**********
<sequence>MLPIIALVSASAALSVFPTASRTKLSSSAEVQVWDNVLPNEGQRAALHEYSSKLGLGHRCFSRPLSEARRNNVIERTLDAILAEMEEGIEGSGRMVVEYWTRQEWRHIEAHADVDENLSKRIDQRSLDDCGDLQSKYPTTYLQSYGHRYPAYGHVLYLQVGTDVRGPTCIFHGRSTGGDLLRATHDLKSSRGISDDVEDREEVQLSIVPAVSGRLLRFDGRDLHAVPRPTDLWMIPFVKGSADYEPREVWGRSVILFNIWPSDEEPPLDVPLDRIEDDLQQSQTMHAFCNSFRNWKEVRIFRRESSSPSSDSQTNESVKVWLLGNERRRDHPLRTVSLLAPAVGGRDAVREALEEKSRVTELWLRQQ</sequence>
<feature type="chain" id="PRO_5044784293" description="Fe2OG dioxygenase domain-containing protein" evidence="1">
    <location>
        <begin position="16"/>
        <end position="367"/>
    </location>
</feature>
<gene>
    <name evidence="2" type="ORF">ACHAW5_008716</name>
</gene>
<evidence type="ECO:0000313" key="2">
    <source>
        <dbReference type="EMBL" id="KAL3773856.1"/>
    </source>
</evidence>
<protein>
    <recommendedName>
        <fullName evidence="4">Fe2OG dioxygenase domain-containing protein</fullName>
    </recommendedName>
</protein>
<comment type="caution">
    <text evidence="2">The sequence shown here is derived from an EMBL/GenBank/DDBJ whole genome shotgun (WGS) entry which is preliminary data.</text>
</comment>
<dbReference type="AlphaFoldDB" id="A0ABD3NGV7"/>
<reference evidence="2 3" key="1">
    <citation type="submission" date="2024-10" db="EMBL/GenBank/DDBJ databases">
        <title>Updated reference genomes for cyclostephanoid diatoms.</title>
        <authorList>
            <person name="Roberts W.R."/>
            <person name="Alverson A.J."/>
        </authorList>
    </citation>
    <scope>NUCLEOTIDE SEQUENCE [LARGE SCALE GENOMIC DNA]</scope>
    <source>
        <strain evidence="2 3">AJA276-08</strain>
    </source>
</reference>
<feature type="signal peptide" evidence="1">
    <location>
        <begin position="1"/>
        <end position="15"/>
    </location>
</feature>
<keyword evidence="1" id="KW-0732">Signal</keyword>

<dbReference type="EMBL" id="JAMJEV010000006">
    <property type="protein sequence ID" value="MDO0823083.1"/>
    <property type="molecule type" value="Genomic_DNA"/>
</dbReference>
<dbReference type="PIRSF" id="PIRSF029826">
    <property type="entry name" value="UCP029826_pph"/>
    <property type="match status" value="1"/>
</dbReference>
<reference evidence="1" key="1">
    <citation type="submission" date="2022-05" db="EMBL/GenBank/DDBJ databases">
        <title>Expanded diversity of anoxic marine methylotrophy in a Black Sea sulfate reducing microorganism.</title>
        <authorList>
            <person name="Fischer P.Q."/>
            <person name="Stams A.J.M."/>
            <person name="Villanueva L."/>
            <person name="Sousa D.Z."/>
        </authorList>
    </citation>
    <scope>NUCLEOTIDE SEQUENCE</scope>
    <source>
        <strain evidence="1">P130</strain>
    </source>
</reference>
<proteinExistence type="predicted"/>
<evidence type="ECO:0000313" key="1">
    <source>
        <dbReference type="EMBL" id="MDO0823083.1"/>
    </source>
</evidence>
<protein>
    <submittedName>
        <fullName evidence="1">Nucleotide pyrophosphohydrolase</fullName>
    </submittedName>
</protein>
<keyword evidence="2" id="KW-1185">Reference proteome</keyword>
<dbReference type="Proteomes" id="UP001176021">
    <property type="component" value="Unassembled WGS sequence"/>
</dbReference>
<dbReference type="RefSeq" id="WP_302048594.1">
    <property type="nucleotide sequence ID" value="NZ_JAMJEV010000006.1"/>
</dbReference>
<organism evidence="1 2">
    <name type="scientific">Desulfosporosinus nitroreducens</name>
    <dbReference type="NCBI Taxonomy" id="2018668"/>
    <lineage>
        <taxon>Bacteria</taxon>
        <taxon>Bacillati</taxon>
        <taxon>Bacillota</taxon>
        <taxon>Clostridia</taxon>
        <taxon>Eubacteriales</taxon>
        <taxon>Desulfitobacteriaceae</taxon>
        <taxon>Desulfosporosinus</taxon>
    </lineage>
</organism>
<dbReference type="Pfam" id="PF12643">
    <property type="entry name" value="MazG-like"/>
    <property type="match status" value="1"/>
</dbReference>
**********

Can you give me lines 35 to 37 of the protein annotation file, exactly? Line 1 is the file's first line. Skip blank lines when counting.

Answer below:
        <strain evidence="2 3">AJA276-08</strain>
    </source>
</reference>